RIO DE JANEIRO — Walking from the driving range to the first tee Sunday morning at Olympic Golf Course, Rickie Fowler passed by Gil Hanse, the architect who had designed the course. Hanse greeted Fowler, a friend from previous meetings, and shook his hand.
“Thanks for coming,” Hanse said. “It’s very cool. How’s it going?”
“Can’t complain,” Fowler said. “It’s been great. Just trying to make all the other boys jealous who didn’t come.”
Golf at the Rio Olympics, for the entire summer, has been more about all those other boys. The best four players in the world — Jason Day, Dustin Johnson, Jordan Spieth and Rory McIlroy — elected not to play in the first Olympic golf tournament, creating doubt about the worthiness of the field. It will soon, at last, be about who did show up, thanks in part to the stunning new course about make its worldwide entrance. No player has embraced Olympic golf more than Fowler, and he couldn’t be happier he did.
After shaking Hanse’s hand, Fowler bounced away, a wide grin spreading on his face. He stuck a peg in the ground and blasted a drive down the first fairway, the start of his maiden practice round on a nearly untouched track. He wore a red shirt, blue hat and American-flag Pumas. Already, he had marched in the Opening Ceremonies, made friends with some of the best athletes in the country and toured the Olympic Village, where he chose live. No DJ or Rory? Fowler is having too much fun to worry about it, except when he sends his close friend Spieth a text message with the objective of spawning envy.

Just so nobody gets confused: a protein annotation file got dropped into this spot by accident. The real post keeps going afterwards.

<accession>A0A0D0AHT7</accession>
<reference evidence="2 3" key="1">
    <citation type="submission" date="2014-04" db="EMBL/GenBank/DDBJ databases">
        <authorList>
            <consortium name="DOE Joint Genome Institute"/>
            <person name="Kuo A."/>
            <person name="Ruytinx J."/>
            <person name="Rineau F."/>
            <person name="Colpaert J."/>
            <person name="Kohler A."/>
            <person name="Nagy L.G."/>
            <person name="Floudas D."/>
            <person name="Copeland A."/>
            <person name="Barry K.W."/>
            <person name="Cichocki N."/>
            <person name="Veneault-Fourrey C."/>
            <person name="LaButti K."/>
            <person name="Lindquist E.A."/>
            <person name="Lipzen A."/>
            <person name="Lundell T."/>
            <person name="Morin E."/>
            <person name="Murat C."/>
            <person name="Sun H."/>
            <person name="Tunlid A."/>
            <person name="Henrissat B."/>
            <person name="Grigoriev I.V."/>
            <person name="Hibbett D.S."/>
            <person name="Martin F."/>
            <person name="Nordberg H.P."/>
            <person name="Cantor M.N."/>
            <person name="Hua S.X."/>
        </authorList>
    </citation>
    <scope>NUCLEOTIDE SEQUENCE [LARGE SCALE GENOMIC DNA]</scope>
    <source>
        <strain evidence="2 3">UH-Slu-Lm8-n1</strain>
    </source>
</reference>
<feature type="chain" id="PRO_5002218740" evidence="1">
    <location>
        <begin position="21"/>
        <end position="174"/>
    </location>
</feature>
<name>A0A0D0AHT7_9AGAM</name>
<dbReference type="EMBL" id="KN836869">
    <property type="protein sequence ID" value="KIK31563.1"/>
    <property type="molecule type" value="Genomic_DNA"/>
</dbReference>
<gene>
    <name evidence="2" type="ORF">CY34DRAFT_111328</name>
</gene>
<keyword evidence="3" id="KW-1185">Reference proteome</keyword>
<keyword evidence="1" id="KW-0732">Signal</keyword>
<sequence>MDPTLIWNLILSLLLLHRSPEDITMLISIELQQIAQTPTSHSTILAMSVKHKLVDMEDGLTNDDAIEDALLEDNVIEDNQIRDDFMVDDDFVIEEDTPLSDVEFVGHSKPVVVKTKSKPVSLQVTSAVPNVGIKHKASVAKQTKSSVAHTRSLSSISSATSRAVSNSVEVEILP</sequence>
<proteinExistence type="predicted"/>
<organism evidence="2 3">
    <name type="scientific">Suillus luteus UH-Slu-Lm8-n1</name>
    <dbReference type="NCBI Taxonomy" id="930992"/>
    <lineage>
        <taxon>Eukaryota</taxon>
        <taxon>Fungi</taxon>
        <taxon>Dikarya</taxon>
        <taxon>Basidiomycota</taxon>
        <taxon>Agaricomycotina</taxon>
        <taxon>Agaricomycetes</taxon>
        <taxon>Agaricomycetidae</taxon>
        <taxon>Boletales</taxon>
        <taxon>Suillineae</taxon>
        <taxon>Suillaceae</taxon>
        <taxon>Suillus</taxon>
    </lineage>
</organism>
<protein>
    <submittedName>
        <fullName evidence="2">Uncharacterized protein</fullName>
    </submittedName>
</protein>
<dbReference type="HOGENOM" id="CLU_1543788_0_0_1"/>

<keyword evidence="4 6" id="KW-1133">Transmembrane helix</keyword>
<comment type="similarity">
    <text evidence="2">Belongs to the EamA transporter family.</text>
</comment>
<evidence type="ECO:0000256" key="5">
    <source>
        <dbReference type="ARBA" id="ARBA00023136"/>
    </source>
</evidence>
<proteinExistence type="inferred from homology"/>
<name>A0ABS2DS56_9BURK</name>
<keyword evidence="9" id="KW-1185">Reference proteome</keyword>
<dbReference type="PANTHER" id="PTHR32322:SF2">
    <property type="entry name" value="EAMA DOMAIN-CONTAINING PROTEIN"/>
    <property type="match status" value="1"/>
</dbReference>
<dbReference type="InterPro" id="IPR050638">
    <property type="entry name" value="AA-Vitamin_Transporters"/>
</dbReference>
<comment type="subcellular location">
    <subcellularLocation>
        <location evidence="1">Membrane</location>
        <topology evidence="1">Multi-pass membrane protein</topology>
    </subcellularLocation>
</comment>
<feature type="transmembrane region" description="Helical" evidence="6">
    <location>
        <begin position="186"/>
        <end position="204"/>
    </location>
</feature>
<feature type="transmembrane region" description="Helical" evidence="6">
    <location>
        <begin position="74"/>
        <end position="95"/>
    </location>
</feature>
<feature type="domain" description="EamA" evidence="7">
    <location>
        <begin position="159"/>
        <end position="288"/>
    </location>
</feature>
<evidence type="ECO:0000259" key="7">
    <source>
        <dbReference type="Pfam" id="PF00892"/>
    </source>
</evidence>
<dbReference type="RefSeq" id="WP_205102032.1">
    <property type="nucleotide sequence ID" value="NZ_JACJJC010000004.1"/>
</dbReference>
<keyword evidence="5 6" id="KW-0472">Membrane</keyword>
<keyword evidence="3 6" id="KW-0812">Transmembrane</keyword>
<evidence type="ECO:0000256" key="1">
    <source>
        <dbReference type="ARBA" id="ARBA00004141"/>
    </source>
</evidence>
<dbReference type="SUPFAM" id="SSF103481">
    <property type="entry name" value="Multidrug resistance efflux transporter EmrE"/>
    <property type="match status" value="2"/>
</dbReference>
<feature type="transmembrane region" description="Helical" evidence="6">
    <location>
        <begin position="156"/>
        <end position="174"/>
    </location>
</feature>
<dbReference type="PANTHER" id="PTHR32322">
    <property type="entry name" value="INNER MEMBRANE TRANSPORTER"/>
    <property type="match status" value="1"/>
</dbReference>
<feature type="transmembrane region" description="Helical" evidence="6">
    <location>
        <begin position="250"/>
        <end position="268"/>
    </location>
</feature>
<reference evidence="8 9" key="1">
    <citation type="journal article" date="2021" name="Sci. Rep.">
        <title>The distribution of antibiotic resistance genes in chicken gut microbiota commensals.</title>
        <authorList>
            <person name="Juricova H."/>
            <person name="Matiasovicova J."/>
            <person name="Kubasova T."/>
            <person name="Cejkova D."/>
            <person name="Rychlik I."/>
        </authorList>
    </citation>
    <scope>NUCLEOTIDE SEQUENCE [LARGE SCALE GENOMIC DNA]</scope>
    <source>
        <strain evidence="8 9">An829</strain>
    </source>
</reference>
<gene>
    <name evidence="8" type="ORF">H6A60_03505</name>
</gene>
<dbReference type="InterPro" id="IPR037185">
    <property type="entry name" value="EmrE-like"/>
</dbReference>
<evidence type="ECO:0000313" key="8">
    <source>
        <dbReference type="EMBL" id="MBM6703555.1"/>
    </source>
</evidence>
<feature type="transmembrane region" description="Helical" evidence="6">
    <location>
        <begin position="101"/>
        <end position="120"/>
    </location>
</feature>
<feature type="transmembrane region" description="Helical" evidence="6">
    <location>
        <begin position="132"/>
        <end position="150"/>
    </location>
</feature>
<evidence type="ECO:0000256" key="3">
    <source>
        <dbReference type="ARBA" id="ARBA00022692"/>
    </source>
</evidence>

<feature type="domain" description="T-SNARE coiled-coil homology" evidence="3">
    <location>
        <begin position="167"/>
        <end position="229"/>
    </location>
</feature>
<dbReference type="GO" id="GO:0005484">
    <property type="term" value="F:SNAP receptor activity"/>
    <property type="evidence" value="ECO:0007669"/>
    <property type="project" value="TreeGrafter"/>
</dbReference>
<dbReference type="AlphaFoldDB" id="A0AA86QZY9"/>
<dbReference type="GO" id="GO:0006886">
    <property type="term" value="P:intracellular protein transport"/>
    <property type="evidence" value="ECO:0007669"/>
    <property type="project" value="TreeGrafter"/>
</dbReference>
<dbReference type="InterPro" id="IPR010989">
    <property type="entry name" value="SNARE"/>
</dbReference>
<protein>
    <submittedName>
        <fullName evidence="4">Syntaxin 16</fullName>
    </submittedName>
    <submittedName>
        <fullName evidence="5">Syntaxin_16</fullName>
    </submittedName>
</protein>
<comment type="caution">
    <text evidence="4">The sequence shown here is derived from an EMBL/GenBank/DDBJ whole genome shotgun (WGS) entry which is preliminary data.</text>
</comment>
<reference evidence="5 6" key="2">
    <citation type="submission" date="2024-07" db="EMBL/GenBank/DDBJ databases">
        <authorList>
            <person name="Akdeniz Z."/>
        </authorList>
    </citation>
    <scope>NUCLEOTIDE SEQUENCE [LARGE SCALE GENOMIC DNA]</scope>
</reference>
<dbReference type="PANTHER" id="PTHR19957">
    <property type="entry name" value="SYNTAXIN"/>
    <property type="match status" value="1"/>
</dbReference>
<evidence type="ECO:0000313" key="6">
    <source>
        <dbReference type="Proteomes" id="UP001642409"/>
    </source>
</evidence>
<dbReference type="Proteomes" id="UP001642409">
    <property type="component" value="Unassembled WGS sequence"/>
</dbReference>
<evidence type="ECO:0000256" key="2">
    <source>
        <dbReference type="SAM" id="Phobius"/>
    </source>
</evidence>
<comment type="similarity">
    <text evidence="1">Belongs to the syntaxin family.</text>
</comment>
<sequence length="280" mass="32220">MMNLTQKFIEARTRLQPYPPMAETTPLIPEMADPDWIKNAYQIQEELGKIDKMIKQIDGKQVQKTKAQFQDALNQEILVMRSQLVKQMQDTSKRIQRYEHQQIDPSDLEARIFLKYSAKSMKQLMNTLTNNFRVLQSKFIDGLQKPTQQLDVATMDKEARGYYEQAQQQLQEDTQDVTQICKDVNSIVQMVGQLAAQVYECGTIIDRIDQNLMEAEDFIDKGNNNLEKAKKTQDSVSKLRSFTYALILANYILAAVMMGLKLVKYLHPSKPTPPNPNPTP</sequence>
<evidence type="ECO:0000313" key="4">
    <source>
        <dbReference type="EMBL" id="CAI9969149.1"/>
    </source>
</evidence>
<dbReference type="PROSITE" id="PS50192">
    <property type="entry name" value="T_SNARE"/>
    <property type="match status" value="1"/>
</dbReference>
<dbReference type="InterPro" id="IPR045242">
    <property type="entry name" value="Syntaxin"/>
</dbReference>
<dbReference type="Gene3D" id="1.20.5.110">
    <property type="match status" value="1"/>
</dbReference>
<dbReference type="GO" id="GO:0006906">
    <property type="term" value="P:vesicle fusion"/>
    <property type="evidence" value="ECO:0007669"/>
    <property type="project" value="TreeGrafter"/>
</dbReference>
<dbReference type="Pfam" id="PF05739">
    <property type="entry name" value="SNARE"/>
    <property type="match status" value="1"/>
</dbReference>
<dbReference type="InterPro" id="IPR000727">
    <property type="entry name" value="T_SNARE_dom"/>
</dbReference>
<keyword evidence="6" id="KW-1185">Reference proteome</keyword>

“Words really can’t describe it,” Fowler said. “I’m trying to make some of my other buddies that stayed home as jealous as possible. They’re definitely missing out.”
The players who stayed home couldn’t march through Maracana Stadium, surrounded by new friends on the U.S. volleyball team. They couldn’t hang out with half the diving team and watch the first night of swimming competition. They couldn’t meet NBA players on the men’s basketball team or talk about training with 200-meter sprinter Jenna Prandini. “Whenever you see someone, you know they’re the best at what they do from their country,” Fowler said. “It’s inspiring.”
Among Americans, Fowler got the first look at the Olympic course. Teammates Matt Kuchar, Bubba Watson and Patrick Reed played the Travelers in Hartford, Conn. Fowler arrived here in time for a Sunday practice round, the preparation he takes for a major.
For years, the land on the course was nothing but an expanse of scrub and marsh. Construction began 3 1/2 years ago. Hanse emphasized the natural environment, moving very little earth and allowing natural contours to shape the course. The sandy terrain prevented growing rough, and so Hanse designed the course to play hard and fast on short, bouncy zeon zyosia grass. If players don’t control their ball, it will roll into waste areas — the same stuff here before the course arrived — or sand traps. It’s not a true links course, and it’s in the style, reminiscent of tracks from Melbourne in Australia’s Sandbelt region.
“We’re very excited with the way it looks,” Hanse said. “This brown is perfect, because that means it’s going to be firm. It’s going to be bouncy. I’m excited about the color of the course.”